Effect of Triple-H Prophylaxis on Global End-Diastolic Volume and Clinical Outcomes in Patients with Aneurysmal Subarachnoid Hemorrhage
Although prophylactic triple-H therapy has been used in a number of institutions globally to prevent delayed cerebral ischemia (DCI) after subarachnoid hemorrhage (SAH), limited evidence is available for the effectiveness of triple-H therapy on hemodynamic variables. Recent studies have suggested an association between low global end-diastolic volume index (GEDI), measured using a transpulmonary thermodilution method, and DCI onset. The current study aimed at assessing the effects of prophylactic triple-H therapy on GEDI.
This prospective multicenter study included aneurysmal SAH patients admitted to 9 hospitals in Japan. The decision to administer prophylactic triple-H therapy and the management protocols were left to the physician in charge (physician-directed therapy) of each participating institution. The primary endpoints were the changes in the hemodynamic variables as analyzed using a generalized linear mixed model.
Of 178 patients, 62 (34.8 %) received prophylactic triple-H therapy and 116 (65.2 %) did not. DCI was observed in 35 patients (19.7 %), with no significant difference between the two groups [15 (24.2 %) vs. 20 (17.2 %), p = 0.27]. Although a greater amount of fluid (p < 0.001) and a higher mean arterial pressure (p = 0.005) were observed in the triple-H group, no significant difference was observed between the groups in GEDI (p = 0.81) or cardiac output (p = 0.62).
Physician-directed prophylactic triple-H administration was not associated with improved clinical outcomes or quantitative hemodynamic indicators for intravascular volume. Further, GEDI-directed intervention studies are warranted to better define management algorithms for SAH patients with the aim of preventing DCI.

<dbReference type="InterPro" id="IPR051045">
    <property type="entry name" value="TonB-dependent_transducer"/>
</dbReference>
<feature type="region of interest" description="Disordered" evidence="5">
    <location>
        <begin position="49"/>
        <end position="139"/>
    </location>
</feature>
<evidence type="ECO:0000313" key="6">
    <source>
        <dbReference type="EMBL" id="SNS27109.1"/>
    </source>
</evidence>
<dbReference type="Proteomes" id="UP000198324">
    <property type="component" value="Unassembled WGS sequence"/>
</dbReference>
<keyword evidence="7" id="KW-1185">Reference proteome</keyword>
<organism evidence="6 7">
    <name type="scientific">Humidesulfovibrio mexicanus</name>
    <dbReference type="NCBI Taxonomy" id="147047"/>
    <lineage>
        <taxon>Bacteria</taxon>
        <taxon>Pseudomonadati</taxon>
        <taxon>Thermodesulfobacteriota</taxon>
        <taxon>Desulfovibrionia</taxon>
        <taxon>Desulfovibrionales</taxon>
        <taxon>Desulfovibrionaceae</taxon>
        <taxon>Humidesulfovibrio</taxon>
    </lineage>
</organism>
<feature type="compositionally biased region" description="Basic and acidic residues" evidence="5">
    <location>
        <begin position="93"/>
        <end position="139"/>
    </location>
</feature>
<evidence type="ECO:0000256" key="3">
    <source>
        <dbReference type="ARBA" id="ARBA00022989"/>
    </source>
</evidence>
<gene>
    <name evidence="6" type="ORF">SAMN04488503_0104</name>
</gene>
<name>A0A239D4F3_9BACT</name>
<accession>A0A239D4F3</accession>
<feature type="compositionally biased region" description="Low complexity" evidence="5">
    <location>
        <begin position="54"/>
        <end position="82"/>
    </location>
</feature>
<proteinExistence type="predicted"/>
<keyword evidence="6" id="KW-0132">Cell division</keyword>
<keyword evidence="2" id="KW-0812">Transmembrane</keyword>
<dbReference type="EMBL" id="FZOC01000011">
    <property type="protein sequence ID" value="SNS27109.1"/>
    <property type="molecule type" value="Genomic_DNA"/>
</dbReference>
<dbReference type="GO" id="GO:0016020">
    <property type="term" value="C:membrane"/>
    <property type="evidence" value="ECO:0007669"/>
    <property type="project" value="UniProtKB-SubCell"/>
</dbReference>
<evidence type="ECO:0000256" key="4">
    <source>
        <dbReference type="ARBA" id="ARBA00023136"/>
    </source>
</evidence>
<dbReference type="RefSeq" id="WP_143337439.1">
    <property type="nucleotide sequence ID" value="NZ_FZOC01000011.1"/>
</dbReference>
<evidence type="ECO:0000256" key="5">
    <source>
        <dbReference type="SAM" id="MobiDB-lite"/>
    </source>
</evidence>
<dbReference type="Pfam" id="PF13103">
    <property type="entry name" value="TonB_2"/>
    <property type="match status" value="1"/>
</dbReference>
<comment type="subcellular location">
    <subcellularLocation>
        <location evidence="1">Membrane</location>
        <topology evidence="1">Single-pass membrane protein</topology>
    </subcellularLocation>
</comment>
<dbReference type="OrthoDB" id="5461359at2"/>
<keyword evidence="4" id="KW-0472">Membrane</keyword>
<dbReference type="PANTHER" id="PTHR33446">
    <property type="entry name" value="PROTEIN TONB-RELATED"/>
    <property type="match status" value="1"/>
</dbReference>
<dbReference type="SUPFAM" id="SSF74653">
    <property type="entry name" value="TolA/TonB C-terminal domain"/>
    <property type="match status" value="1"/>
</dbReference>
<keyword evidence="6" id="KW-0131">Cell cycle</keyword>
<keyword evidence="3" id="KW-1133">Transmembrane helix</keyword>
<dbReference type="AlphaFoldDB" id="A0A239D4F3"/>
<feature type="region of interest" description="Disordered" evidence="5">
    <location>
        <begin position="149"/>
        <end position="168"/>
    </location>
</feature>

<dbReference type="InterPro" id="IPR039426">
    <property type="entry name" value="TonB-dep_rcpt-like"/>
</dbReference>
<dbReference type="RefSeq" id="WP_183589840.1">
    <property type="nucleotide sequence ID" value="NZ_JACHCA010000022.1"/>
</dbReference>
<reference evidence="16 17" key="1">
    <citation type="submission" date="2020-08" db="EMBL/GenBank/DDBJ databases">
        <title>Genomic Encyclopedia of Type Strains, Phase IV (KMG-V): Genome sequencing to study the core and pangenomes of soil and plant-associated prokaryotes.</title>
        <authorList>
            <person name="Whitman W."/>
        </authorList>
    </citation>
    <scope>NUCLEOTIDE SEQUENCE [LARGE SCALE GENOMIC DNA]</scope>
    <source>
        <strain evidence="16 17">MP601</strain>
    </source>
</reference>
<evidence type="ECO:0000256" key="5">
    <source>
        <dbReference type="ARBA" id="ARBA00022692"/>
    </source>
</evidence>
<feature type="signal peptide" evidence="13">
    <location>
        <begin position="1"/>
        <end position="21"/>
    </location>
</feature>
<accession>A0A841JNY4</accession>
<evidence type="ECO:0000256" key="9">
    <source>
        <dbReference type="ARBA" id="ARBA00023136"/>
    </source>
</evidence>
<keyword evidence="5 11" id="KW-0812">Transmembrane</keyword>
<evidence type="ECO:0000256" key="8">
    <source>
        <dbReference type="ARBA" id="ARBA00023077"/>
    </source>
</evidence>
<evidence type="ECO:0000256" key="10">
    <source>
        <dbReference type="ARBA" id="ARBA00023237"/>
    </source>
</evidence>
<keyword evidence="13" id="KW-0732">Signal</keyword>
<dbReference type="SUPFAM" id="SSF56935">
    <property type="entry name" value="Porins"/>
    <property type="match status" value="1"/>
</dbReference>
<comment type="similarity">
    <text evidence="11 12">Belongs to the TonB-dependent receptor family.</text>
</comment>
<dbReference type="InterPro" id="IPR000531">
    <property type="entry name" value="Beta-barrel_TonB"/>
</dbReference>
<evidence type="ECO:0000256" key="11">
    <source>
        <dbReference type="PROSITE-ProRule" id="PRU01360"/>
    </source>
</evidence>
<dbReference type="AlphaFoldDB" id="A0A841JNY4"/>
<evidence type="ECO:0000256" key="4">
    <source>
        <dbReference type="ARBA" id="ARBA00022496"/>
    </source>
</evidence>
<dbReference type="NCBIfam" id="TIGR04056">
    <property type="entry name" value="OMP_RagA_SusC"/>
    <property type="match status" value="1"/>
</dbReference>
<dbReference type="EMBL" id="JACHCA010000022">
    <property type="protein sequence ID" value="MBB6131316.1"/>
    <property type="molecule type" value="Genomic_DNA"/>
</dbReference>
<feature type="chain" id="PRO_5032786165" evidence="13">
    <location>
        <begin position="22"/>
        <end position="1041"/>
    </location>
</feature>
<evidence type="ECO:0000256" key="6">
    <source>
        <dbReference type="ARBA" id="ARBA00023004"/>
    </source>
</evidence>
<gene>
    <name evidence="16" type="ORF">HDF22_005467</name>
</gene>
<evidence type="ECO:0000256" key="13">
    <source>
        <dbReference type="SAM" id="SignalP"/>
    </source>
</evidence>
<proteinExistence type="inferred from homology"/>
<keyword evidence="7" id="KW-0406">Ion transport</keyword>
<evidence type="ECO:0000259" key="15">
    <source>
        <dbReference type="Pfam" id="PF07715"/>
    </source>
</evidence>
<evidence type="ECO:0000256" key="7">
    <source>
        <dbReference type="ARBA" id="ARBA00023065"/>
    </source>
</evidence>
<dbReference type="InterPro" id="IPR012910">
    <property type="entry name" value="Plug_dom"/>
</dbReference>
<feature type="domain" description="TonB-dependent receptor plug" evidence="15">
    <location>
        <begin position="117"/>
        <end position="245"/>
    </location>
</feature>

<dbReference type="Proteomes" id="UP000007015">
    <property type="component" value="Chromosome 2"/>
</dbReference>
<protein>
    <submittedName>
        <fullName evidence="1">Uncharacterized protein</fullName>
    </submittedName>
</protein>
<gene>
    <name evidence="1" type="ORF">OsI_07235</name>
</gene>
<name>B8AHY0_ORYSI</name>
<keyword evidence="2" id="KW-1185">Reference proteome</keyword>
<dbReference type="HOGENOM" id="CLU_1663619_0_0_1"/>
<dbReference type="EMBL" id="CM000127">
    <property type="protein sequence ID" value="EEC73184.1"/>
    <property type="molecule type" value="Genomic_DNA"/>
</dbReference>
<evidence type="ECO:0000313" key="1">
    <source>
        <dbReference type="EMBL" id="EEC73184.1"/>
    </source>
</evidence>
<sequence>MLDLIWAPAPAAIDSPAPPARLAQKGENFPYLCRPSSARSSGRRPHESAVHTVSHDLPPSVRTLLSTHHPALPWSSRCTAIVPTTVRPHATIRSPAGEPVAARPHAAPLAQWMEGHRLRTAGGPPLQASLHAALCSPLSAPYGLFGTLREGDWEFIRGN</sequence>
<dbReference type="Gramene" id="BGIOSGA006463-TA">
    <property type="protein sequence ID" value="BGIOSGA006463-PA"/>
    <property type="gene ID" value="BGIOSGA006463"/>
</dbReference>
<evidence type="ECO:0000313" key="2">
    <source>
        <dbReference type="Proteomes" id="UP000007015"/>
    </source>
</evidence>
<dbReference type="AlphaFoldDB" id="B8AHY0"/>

KeywordsCardiac output Delayed cerebral ischemia Goal-directed therapy Cerebral vasospasm Transpulmonary thermodilution method
We would like to acknowledge all the institutions and their staff who participated in the SAH PiCCO study, especially Prof. Eiji Isotani, MD, PhD (Department of Emergency and Critical Care Medicine, Tokyo Women’s Medical University Medical Center East) who is the director of the study. We are grateful to Prof. Hideo Yasunaga, MD, PhD (Department of and Clinical Epidemiology and Health Economics, School of Public Health, The University of Tokyo) for assistance during the statistical review of the manuscript. Takashi Tagami received speaker honoraria from Tokibo Co., Ltd. (import trader of the PiCCO system) for educational lectures at Japanese scientific meetings. This study was not funded or sponsored by any organization.
Conflicts of interest
Kentaro Kuwamoto, Akihiro Watanabe, Kyoko Unemoto, Shoji Yokobori, Gaku Matsumoto, Yutaka Igarashi, and Hiroyuki Yokota declare that they have no conflicts of interest.
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